If only you were different, he would change
Have you ever heard yourself saying something like? "If only I were different (more this, less that), my partner would change."
Tragically, I have been witness to the fallout of this kind of thinking in many of the couples with whom I work. Holding the idea that you can change someone by behaving in some special way, eventually leads to exhaustion and resentment on both sides.
While there are myriad causes and conditions that give rise to this idea that you can change your partner, Here are two that stand out:
One, your partner seems to make a mysterious change for the worse. Perhaps there is a sudden weight gain or loss. Perhaps the symptoms of depression start to appear. Maybe they start to get "short-tempered". When you inquire about this change and your partner has no insight about it, you are motivated to get your healthy partner back.
Second, your partner doesn't take responsibilty for their own feelings and needs. They express feelings and needs in such a way that you are painted as the one and only problem or solution and you agree to take this on (whether consciously or unconsciously). It might sound something like this:
Your partner says: Do you really need to go to that party? I feel lonely, won't you stay with me?
You say: Oh, I don't want you to feel bad, I will stay.
In essence your partner doesn't have the skills and consciousness to take responsibility and express feelings and needs directly. In absence of this, they attribute responsibility to you. This gets expressed in subtle and not so subtle ways. This pattern is further supported by the structure of blame in our own language. Examples are: "You disappointed me, you let me down, you make me mad, you hurt my feelings," etc.
It's tricky because we do, of course, affect one another. It's hard sometimes to know where to take responsibility and where to leave it with the other person. One way to pull this apart is to get more clear about the distinctions among feelings, needs, and the strategies used to meet needs. In the framework of Compassionte Communication (NVC), we say feelings don't arise dependent on another's person behavior. This a radical notion of self-responsibility and takes some careful attention to really integrate. Feelings arise based on the perception you have of the other peson's behavior and regarding needs met (honored) or unmet (threatened). Your partner could say the same thing on two different occasions and you would hear it differently each time based on what's alive in you. The empowering part of this is that other people can't make you feel something. If that doesn't rock your world, you have either done an incredible amount of personal work and now take this as a given or you may want to more time integrate this notion.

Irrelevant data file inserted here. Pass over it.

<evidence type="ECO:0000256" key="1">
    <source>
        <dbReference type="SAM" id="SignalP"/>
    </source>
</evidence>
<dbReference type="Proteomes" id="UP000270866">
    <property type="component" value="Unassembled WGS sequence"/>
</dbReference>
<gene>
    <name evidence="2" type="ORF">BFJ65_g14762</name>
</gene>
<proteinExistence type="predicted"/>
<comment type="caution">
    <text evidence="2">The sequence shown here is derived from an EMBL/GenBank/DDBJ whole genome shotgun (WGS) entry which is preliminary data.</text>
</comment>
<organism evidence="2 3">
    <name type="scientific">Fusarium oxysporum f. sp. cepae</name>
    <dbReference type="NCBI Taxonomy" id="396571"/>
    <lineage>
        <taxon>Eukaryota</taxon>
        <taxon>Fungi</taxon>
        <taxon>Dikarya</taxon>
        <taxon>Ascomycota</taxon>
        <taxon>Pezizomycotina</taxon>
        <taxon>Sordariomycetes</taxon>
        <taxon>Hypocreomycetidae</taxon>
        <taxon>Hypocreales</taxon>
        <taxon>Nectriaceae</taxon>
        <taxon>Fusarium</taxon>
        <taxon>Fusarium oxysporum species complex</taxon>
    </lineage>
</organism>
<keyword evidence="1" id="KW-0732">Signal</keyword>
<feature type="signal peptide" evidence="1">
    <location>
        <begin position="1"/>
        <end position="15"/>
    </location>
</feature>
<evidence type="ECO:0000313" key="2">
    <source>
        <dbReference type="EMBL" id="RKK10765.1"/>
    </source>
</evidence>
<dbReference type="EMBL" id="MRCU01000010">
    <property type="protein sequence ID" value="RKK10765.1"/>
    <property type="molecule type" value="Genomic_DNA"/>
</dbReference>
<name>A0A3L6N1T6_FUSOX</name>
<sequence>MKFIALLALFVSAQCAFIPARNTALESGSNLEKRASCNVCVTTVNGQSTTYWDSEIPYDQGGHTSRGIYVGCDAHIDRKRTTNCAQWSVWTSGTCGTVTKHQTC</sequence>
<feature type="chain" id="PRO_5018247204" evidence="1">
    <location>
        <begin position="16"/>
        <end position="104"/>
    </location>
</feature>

The behavior of others affects you in that it either meets your needs (is in alignment with your values) or isn't.
If you are able to separate feelings from needs and remember that you don't cause other's feelings, you can be present for your partner's disappointment without feeling compelled to "make them happy". You can then attend to needs. As you name and attend to needs you will want to make a clear distinction that the request made of you is only one strategy to meet your partner's needs. Lastly, and this is a very important point, there is no rule book that states which requests "good partners" say yes to and to which they can say no. Responsibility for your partner's needs rests only with them. The loving and generous act of meeting each other's needs is done through daily negotiations that fully honor each person's autonomy.
Part of respecting your partner's autonomy, means respecting that they are in charge of their unique change process. You may have the honor of being invited in for support, but you are never in charge of it and your perfect behavior won't magically change them, no matter how many good intentions you have.
Take a moment now and reflect on any relationships where you might have been in "If only I were different, they would change" thinking. Engage in self-empathy around this situation by naming the feelings and needs that come up for when you see the other's difficulty or challenging behavior. How can you take care of your needs in a way other than trying to get the other person to change? How can you express compassion for that person without attempting to change them?